Toe taps are essential for many leather soled dress shoes.

There are a few ways to install toe taps on dress shoes, but properly done flush rubber toe taps are the best way to protect the toe of a leather sole from wearing down too quickly. The heels and toes of the sole are the first parts to wear down depending on how one walks. These parts of the sole still wear down regardless if you drag your feet or not, but wear faster or slower depending on your gait. I’ve always made it a habit not to drag my feet since it wears down your soles faster and, in my opinion, makes for an unkempt presentation.

It’s crucial to keep an eye on toe wear because wearing too far through the leather sole and into the welt would make for costly repairs, possibly rendering a shoe unrepairable.

Worn toe Meermin
Toe worn just slightly into the welt.

So today we look at the most properly done flush or sunken rubber toe tap, something that is rare for a shoe repair shop or cobbler to do properly these days. But there are many types of toe taps and installation methods so I’ll cover those first, in order from worst to best.

The worst type of toe tap for dress shoes protrudes.

This is the toe tap you should avoid, even though it's quite cheap at roughly $12. A crescent shaped piece of plastic or metal is simply nailed or screwed on top of the worn toe area. It looks cheap and is aesthetically unpleasing being clearly visible from many angles. There is typically a small gap between the toe tap and the leather sole in some areas as it’s hard for it to lay completely flat depending on how you wore out the toe. That means all kinds of junk can get in between there, not a pretty sight. This kind of toe tap is something you may or may not feel while walking and it could throw off the balance of the shoe a bit.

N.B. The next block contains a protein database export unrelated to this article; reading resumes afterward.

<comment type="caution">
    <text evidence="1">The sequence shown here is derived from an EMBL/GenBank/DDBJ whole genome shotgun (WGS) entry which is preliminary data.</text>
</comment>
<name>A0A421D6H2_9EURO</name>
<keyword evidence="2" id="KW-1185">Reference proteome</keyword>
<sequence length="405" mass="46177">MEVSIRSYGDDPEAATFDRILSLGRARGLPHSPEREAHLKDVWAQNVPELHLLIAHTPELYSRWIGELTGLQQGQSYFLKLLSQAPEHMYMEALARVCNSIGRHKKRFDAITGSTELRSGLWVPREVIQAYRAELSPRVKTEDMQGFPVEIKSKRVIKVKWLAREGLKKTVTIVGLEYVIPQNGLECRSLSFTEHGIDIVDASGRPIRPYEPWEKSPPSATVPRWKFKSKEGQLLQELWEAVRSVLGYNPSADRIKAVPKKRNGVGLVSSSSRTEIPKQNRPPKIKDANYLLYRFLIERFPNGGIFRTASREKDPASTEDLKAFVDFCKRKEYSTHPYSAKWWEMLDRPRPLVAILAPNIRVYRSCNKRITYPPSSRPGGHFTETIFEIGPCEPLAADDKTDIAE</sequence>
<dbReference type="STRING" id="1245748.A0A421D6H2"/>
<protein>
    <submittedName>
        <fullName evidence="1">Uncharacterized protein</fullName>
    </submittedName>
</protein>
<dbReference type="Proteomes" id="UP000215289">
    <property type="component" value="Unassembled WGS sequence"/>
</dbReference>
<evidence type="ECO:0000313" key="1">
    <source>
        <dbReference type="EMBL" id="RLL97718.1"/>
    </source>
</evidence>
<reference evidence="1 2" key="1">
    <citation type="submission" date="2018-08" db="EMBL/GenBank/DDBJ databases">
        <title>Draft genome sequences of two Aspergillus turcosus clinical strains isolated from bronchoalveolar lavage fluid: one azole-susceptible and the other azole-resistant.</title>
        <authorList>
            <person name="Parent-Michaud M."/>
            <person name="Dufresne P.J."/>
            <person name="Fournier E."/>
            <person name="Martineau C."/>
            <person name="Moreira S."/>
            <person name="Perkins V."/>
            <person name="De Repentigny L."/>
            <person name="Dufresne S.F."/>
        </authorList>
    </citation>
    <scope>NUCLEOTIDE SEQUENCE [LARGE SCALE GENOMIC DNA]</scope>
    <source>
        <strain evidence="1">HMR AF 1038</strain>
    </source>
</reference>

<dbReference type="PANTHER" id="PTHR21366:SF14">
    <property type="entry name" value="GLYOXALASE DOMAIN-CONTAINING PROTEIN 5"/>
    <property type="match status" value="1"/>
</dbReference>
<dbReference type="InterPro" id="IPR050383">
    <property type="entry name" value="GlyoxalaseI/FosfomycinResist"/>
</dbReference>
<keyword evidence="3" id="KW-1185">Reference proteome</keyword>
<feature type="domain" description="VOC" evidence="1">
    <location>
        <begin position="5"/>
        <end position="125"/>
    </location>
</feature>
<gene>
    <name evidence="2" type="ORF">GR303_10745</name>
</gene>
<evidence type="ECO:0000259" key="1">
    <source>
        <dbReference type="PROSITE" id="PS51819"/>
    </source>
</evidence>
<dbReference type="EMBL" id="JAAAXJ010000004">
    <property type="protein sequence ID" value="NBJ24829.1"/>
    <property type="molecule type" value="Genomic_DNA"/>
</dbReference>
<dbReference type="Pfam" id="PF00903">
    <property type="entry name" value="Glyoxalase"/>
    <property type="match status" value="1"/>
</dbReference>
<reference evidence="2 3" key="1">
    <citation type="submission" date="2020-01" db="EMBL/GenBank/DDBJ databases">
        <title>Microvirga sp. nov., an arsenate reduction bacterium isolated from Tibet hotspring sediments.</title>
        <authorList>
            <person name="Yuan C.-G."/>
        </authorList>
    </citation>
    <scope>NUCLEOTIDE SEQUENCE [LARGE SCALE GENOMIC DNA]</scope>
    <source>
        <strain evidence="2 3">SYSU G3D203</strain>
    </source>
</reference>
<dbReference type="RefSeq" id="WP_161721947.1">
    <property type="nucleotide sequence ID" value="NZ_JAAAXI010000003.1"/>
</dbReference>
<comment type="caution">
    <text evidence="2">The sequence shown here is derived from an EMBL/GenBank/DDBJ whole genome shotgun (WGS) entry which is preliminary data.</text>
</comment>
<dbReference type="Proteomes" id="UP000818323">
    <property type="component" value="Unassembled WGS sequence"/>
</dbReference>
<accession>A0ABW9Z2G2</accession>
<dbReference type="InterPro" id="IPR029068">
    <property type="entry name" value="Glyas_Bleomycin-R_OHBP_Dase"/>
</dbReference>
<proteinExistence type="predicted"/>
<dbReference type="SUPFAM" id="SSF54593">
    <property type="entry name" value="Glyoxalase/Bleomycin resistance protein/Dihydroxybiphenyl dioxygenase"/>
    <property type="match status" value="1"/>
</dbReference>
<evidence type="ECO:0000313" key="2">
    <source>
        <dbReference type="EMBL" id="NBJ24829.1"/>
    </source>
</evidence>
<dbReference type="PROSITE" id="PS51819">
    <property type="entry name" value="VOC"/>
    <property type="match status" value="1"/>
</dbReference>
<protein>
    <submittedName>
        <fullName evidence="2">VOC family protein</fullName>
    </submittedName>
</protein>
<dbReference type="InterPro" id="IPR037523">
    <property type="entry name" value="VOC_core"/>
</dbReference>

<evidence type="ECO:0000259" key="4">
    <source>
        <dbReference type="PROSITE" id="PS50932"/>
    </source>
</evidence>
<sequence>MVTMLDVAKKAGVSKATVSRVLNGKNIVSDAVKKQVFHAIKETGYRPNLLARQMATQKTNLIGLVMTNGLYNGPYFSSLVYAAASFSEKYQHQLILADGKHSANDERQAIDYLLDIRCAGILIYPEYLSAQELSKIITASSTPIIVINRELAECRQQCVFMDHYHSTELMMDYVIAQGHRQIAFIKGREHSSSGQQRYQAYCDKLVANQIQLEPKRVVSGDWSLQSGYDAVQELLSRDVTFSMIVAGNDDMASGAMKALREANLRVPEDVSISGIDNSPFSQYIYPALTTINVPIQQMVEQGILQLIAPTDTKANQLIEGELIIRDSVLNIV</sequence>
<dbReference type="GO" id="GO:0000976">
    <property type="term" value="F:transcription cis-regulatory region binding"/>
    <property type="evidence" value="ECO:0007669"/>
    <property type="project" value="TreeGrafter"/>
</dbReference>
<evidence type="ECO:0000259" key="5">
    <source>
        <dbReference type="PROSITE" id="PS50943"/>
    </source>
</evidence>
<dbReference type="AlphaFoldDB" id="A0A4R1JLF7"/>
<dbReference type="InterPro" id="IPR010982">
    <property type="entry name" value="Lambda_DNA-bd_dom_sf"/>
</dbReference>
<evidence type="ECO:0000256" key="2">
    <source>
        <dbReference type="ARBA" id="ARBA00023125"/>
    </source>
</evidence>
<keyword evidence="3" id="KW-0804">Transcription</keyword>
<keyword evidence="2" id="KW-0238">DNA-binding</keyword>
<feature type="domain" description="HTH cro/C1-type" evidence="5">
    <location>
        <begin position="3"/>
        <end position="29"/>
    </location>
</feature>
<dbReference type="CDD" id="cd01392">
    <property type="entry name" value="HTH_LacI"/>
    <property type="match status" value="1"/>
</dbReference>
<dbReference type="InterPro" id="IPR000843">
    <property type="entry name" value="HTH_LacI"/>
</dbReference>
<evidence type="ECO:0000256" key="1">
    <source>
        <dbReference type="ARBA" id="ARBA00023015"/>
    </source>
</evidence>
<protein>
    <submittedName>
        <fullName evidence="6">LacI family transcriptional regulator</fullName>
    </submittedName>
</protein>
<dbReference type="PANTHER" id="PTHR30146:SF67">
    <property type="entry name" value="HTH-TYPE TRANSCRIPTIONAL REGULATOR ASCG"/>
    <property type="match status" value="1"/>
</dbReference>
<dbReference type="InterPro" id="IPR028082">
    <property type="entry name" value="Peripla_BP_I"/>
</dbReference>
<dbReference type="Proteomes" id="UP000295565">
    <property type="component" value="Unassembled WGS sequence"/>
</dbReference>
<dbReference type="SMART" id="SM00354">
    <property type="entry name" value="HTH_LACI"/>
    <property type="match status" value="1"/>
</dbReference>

Plastic to tap on dress shoe

Simply put, this is the type of toe tap you should avoid. Unfortunately, it's common practice for cobblers here in the US.

It serves its purpose, but you can risk damaging the sole stitch, inseam stitching or even the insole if the nails or screws used are too long. These can be replaced a few times, but you’d have to fill in the old holes before driving in new nails or screws through the new tap. For me, I’m not a fan of continually putting holes through the toe where the leather sole isn’t that thick. However, with a double leather sole, these risks are lower.

Contrary to popular belief, these kind of toe taps (even metal ones) aren’t noisy when walking. If you install metal taps, they could possibly scratch flooring such as wood or tile, so that's something to keep in mind when choosing the material.

See the images below for a gallery of photos for the type of toe tap you should NOT be getting. Just look at it... looks very much like a Mickey Mouse solution.

The flush (sunken) toe tap: nailed, screwed or glued.

The next type of toe tap is flush and either glued, nailed or screwed into place. Metal is most commonly used for this type of toe tap, but rubber is used as well. It costs more, typically around $50.